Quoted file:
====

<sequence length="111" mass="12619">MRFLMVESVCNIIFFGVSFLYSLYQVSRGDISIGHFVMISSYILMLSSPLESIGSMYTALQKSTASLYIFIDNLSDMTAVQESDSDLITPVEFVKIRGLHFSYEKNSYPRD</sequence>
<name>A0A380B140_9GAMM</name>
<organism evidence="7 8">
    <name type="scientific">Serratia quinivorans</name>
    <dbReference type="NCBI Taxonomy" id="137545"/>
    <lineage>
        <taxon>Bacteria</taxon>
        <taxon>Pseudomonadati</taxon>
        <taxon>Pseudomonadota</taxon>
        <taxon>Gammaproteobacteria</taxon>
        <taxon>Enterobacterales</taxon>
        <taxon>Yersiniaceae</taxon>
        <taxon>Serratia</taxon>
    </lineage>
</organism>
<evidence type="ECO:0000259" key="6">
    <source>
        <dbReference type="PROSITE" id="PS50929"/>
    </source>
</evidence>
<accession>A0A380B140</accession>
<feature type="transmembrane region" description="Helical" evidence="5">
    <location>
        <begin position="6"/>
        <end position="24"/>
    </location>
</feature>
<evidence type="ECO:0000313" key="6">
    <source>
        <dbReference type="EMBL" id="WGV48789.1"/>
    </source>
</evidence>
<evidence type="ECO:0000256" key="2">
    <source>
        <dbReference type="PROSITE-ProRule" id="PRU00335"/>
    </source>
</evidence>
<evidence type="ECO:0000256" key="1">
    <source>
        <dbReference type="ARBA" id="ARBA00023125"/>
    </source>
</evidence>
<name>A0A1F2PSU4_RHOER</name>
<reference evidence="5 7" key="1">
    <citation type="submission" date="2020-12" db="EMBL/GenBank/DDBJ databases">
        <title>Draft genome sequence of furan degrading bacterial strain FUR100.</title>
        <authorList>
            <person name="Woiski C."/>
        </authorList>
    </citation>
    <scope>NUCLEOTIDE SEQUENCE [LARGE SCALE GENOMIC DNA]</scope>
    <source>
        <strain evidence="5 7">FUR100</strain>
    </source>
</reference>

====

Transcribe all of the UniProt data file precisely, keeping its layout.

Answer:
<sequence length="111" mass="12619">MRFLMVESVCNIIFFGVSFLYSLYQVSRGDISIGHFVMISSYILMLSSPLESIGSMYTALQKSTASLYIFIDNLSDMTAVQESDSDLITPVEFVKIRGLHFSYEKNSYPRD</sequence>
<name>A0A380B140_9GAMM</name>
<organism evidence="7 8">
    <name type="scientific">Serratia quinivorans</name>
    <dbReference type="NCBI Taxonomy" id="137545"/>
    <lineage>
        <taxon>Bacteria</taxon>
        <taxon>Pseudomonadati</taxon>
        <taxon>Pseudomonadota</taxon>
        <taxon>Gammaproteobacteria</taxon>
        <taxon>Enterobacterales</taxon>
        <taxon>Yersiniaceae</taxon>
        <taxon>Serratia</taxon>
    </lineage>
</organism>
<evidence type="ECO:0000259" key="6">
    <source>
        <dbReference type="PROSITE" id="PS50929"/>
    </source>
</evidence>
<accession>A0A380B140</accession>
<feature type="transmembrane region" description="Helical" evidence="5">
    <location>
        <begin position="6"/>
        <end position="24"/>
    </location>
</feature>
<evidence type="ECO:0000313" key="6">
    <source>
        <dbReference type="EMBL" id="WGV48789.1"/>
    </source>
</evidence>
<evidence type="ECO:0000256" key="2">
    <source>
        <dbReference type="PROSITE-ProRule" id="PRU00335"/>
    </source>
</evidence>
<evidence type="ECO:0000256" key="1">
    <source>
        <dbReference type="ARBA" id="ARBA00023125"/>
    </source>
</evidence>
<name>A0A1F2PSU4_RHOER</name>
<reference evidence="5 7" key="1">
    <citation type="submission" date="2020-12" db="EMBL/GenBank/DDBJ databases">
        <title>Draft genome sequence of furan degrading bacterial strain FUR100.</title>
        <authorList>
            <person name="Woiski C."/>
        </authorList>
    </citation>
    <scope>NUCLEOTIDE SEQUENCE [LARGE SCALE GENOMIC DNA]</scope>
    <source>
        <strain evidence="5 7">FUR100</strain>
    </source>
</reference>